Hayes Parsons Insurance Brokers on assessing risk and financial viability

Following the welcome issue of reopening advice and guidance Ben Leah, Director, Hayes Parsons Insurance Brokers highlights how museums might assess two key steps in the AIM/MDN reopening checklist. 

In the last AIM Bulletin, we provided commentary on the suggested approach to risk assessments and decision making rationale for
reopening, we now concentrate on looking further forward.

Checklist Step 2 – Assess risk

As part of any updated risk assessment, social distancing measures need to be in place for staff, volunteers and visitors. At 2m, or even reduced to 1m, it may not be viable for many smaller museums to open in the near term – there simply isn’t the space, meaning it is likely the museum will be unoccupied for an extended period of time.

From the start of lockdown, insurers in the main have waived their usual unoccupancy terms. They have not restricted the cover provided for being closed, nor have they enforced the conditions that would apply to premises not being used, such as increased inspections and utilities turned off. This stance is now being revisited and insurers are looking to apply standard policy terms and conditions.

You should speak to your insurance provider now to outline the museum’s plans, to ensure you are aware of any restrictions that may apply or additional obligations. We expect insurers to be accommodating if you detail your approach to reopening, including facilities management and on-site presence, but communication is paramount. If you continue to be closed and insurers are not aware of your plans, they can legitimately apply their standard policy terms without consultation, which may result in some cover being removed, perhaps leaving you with little more than fire cover.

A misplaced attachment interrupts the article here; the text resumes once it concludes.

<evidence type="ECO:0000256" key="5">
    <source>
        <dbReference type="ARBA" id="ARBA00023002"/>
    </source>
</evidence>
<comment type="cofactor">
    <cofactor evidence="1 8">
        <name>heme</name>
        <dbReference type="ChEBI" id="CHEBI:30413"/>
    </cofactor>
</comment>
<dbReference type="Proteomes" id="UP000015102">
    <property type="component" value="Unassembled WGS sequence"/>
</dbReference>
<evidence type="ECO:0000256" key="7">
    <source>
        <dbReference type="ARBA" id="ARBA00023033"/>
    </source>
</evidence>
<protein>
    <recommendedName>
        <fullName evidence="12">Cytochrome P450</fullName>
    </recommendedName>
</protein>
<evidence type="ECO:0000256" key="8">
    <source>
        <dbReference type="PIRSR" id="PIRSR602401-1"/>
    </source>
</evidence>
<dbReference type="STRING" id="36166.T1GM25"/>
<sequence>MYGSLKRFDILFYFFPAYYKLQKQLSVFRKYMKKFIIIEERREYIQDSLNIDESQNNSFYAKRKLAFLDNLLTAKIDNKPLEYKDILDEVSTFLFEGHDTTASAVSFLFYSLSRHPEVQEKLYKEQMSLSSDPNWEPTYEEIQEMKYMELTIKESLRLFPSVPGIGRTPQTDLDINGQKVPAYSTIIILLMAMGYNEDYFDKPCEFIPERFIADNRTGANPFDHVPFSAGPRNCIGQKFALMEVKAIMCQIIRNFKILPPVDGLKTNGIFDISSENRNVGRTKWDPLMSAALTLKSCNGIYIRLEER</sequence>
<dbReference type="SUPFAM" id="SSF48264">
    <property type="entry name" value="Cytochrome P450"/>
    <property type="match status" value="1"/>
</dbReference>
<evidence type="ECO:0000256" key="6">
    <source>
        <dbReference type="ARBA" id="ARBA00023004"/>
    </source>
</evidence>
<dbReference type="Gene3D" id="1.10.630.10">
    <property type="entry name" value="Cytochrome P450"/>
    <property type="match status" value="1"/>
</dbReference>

Checklist Step 3 – Financial viability

Boards of directors or trustees are also under the spotlight as financial pressures mount. Their personal accountability is insured through Directors and Officers/ Trustees Liability insurance. Ordinarily, this insurance is done through assumptions on the financial position and processes of the museum, via a statement of fact. The reality is that some museums are now struggling financially, and there needs to be serious discussions as to how to maintain financial viability.

Museums with higher overheads and little prospect of generating income in the near term are more likely to face difficult decisions, or even the real risk of collapse, and this increases the likelihood of those managing the museum being asked questions about their approach and decision making – which in turn leads to an increase in the potential likelihood of claims being brought.

You should expect insurers who provide this cover to ask more questions about current and forecasted financial impact, debt and liquidity issues and changing activities (including business continuity planning) as well as staffing restructures and redundancies.

The insurance industry is going through change, which will undoubtedly impact your insurance renewal. As part of your overall impact assessment you should get a second opinion on your insurances, including what the museum has covered, and to what extent, as well as a thorough price review.

Ben Leah, Director
Hayes Parsons Insurance Brokers

Hayes Parsons Insurance Brokers are working closely with AIM to support members through the reopening process. They specialise in
insurance for museums, visitor attractions and heritage properties. Please get in touch with the Hayes Parsons team on aim@hayesparsons.co.uk if you have need any insurance or risk management help.